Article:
Republicans’ open hostility to coping with climate change has been strident since President Obama took office. In 2009, White House’s first-ever carbon pollution control, the Cap-and-trade bill was voted down by 168 House Republicans, where just eight sponsored it. (Adversaries killed it in the Senate, where it never got a vote.) This has made an odd circumstance that was as of late summed up by New York magazine’s Jonathan Chait: “The entire world is, in essence, tiptoeing gingerly around the unhinged second-largest political party in the world’s second-largest greenhouse gas emitter, in hopes of saving the world behind its back.”

The Republican Party could be the single most noteworthy obstruction to worldwide campaign to moderate environmental change. But small cracks are appearing across this conservative wall of denial. For instance, ahead of time of Pope Francis’ visit to the United States, a resolution distributed among House Republicans that recognized the evidence of a changing atmosphere and the risk it poses to human existence. The resolution required no solid solutions, just saying that Congress ought to focus on studying and tending to the issue at some vague point later on. Yet only 11 of 247 House Republicans were willing to sign it— a scanty 4.5 percent of the GOP caucus.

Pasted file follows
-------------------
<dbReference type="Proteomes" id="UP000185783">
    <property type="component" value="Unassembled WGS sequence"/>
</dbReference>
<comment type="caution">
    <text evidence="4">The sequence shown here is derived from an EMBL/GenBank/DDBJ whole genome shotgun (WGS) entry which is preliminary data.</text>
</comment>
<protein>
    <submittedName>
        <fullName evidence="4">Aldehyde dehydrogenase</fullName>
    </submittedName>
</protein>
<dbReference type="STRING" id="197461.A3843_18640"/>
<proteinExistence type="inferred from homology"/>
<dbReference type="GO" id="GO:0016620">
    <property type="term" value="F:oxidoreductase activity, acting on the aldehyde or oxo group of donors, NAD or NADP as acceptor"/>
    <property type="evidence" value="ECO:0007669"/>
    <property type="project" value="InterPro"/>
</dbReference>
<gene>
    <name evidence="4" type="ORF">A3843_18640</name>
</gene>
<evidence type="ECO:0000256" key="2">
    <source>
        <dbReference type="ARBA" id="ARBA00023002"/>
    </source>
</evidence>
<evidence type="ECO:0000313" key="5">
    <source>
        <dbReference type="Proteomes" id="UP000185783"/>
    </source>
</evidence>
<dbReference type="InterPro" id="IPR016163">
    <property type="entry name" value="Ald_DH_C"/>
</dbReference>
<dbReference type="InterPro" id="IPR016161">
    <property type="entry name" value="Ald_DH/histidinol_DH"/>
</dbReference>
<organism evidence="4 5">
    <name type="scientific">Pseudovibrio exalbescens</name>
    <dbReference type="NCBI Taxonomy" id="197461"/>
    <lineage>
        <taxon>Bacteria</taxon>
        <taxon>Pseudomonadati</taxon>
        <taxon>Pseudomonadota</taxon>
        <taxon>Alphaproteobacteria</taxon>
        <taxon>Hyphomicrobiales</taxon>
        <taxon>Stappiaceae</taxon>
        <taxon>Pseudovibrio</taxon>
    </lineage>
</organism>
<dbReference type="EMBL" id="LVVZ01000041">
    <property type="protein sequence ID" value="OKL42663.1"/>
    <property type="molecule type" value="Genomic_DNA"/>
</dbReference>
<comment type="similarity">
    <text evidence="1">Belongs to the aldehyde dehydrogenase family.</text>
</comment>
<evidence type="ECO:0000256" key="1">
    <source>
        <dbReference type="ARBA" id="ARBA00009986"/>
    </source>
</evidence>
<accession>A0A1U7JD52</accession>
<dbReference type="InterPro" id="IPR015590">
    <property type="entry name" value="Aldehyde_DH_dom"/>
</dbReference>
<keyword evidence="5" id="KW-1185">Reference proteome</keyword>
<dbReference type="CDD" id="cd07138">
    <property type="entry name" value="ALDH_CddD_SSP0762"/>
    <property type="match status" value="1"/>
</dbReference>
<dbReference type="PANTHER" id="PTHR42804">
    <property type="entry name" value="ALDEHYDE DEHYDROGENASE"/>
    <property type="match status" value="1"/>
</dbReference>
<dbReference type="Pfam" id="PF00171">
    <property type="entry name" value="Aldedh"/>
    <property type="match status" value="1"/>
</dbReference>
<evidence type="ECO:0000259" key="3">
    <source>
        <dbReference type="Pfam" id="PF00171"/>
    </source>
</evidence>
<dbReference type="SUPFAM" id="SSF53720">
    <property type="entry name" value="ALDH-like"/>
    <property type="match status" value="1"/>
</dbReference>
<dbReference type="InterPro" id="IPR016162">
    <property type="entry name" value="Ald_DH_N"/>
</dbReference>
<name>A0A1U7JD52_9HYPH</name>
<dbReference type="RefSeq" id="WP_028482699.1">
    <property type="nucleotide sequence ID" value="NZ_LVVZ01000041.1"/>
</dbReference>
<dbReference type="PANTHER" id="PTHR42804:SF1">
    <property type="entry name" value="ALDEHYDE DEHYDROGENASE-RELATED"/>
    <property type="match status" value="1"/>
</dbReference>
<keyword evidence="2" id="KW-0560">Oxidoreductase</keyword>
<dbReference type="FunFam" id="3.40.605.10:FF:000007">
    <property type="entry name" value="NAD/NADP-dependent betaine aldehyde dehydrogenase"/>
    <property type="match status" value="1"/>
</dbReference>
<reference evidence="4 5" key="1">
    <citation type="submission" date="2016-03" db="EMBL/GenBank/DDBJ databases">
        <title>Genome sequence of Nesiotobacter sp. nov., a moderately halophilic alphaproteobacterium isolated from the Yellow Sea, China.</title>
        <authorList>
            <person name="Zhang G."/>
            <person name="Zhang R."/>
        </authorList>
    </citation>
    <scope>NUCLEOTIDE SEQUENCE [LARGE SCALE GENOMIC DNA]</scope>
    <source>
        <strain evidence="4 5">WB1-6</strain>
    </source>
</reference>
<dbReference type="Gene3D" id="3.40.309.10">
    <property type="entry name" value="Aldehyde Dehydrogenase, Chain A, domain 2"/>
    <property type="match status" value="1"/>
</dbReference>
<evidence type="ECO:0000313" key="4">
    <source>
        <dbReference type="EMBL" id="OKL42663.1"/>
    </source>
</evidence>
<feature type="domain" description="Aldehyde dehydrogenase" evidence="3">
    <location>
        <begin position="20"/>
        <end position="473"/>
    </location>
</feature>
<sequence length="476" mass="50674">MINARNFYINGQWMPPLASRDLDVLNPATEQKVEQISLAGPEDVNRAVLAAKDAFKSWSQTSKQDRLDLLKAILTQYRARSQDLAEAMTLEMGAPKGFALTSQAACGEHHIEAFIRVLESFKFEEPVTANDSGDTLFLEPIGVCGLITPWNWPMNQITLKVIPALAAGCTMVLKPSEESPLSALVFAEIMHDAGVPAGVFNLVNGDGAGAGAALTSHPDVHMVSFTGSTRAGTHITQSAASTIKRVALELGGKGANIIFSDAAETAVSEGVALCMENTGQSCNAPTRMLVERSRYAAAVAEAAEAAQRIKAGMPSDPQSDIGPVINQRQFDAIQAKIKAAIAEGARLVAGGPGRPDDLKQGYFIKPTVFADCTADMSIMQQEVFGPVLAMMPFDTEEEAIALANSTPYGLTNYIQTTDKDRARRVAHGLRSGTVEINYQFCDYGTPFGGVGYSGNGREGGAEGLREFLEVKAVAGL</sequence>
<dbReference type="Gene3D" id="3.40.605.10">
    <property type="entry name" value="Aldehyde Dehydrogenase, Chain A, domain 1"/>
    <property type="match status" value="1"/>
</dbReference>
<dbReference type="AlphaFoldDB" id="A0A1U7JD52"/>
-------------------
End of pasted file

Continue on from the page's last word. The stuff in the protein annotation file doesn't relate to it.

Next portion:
Yet a June 2014 ABC/Washington Post survey reports that 70 percent of Americans believe that the central government ought to require states to limit the measure of carbon dioxide gasses created inside of their borders. A 2015 Stanford University poll also found an overwhelming majority of the American public, including half of Republicans, support government action to curb global warming.

It’s true that a Paris agreement probably will fall short, on its own, of the international community’s stated goal of halting warming at 2 degrees Celsius (3.6 Fahrenheit), which is regarded as the benchmark for dangerous, unmanageable climate change. Although many people consider it unrealistic to meeting the 2 degrees goal, these talks, which aptly, if ominously, have been called “our last hope” for climate action, must be met with bold optimism.